The 12th entry for "leave" in OAAD:
-- to allow somebody to take care of something
leave somebody/something + adv./prep. You can leave the cooking to me.
She left her assistant in charge.
Leave it with me — I'm sure I can sort it out.
‘Where shall we eat?’ ‘I’ll leave it entirely (up) to you (= you can decide).’
They left me with all the clearing up.
leave somebody/something to do something I was left to cope on my own.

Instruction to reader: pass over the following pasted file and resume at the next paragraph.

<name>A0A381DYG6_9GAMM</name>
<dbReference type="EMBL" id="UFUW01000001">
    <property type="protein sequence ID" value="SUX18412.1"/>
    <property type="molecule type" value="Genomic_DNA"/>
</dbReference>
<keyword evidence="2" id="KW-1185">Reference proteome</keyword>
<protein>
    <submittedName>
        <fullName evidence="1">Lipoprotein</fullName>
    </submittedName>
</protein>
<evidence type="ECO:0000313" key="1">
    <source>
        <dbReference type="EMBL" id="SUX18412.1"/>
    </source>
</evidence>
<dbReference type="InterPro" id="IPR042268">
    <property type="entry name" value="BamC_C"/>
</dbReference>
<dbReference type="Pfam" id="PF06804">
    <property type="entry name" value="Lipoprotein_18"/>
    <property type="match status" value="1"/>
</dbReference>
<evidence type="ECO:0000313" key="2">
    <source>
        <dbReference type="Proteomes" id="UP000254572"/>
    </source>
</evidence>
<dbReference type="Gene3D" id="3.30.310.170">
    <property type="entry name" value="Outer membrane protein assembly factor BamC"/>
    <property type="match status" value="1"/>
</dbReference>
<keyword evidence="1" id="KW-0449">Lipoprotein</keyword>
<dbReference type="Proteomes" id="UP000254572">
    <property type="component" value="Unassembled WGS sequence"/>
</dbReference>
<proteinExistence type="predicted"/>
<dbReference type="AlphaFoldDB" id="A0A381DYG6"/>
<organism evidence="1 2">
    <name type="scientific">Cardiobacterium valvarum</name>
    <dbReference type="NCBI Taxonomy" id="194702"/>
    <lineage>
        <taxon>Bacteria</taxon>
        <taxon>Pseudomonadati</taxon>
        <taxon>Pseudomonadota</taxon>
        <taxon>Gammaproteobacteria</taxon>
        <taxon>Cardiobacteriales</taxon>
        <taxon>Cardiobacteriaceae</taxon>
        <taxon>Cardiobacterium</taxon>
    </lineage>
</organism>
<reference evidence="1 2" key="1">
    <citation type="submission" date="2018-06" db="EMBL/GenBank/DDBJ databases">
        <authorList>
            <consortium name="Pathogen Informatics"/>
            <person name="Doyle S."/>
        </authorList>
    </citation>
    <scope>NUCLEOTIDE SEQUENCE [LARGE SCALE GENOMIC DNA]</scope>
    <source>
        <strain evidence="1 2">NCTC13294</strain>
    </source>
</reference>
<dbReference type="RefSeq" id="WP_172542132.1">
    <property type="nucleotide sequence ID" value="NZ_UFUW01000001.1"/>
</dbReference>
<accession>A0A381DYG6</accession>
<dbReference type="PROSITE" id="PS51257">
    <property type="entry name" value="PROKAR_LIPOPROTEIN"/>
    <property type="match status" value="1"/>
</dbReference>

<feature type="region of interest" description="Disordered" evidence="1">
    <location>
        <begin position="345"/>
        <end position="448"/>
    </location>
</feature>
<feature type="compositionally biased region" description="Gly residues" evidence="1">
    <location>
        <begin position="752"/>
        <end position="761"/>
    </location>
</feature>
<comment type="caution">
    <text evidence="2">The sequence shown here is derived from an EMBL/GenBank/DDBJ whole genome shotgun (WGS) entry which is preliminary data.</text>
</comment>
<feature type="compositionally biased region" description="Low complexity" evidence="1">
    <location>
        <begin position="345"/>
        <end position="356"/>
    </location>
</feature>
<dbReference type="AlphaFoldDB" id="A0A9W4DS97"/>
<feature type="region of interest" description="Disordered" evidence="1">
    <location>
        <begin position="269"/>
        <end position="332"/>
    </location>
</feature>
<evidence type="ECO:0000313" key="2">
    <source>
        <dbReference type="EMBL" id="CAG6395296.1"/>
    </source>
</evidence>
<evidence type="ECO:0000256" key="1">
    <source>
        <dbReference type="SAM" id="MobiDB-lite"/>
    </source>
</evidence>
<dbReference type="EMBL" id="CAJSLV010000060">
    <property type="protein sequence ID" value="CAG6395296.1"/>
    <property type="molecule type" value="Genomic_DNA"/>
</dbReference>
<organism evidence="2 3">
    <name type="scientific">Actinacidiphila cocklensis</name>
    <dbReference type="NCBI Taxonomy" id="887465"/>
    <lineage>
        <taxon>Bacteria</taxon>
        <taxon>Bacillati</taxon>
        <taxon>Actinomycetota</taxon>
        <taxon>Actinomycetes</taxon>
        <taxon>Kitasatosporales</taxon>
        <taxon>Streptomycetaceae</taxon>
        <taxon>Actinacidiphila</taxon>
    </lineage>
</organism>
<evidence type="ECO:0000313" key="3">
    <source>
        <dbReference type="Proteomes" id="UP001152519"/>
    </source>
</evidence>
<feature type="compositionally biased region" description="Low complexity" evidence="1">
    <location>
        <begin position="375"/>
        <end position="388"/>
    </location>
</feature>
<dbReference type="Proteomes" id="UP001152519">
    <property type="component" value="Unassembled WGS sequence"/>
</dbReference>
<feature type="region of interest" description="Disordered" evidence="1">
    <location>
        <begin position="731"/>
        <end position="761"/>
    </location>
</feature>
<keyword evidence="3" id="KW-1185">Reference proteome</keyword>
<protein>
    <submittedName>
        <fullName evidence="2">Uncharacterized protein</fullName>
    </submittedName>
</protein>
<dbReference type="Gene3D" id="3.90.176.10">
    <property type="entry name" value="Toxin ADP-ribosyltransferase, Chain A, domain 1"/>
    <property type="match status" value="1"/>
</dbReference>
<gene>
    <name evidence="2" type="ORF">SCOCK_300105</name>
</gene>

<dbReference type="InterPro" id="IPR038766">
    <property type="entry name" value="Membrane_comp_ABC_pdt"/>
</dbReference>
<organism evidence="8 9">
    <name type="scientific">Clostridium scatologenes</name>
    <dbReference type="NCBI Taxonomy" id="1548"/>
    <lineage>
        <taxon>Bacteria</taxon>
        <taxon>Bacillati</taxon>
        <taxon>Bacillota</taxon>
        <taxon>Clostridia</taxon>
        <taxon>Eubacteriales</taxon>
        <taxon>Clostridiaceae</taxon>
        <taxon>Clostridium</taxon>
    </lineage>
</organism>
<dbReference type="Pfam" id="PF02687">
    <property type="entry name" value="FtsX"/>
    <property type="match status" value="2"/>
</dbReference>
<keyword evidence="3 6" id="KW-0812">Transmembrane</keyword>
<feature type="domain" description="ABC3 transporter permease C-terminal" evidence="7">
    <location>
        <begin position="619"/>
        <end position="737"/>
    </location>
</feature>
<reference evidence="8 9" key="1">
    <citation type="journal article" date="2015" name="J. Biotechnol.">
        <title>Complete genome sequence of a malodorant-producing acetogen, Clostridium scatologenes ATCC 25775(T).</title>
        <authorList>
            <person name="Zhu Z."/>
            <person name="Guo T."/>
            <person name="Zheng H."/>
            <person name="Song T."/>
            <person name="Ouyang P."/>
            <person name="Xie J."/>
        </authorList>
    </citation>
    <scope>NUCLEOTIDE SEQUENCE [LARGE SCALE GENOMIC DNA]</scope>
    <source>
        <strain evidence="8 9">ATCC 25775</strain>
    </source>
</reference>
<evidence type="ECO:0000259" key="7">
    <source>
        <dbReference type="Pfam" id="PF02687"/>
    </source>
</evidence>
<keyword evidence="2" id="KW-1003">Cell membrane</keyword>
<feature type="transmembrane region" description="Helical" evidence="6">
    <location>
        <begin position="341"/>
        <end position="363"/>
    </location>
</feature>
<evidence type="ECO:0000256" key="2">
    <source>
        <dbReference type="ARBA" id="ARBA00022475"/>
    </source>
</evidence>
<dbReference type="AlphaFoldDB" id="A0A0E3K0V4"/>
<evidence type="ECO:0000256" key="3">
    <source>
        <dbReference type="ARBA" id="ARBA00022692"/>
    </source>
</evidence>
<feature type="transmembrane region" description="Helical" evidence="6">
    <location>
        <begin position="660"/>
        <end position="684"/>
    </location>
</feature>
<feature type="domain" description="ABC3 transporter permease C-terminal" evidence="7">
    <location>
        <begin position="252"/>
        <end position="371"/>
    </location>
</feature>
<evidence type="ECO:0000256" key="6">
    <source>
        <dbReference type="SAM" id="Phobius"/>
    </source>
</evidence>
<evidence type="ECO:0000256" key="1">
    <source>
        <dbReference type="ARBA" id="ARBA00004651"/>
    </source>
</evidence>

Does "leave sth to sb" have the same connotation as "leave sth with sb"?
We can see that the collocations of "leave" with preposition phrases are highly flexible. I reword these examples as:
You can leave me with the cooking.
You can leave the cooking with me.
Leave it to me — I'm sure I can sort it out.
Leave me with it — I'm sure I can sort it out.
They left all the clearing up with/to me.
Do they sound equally natural?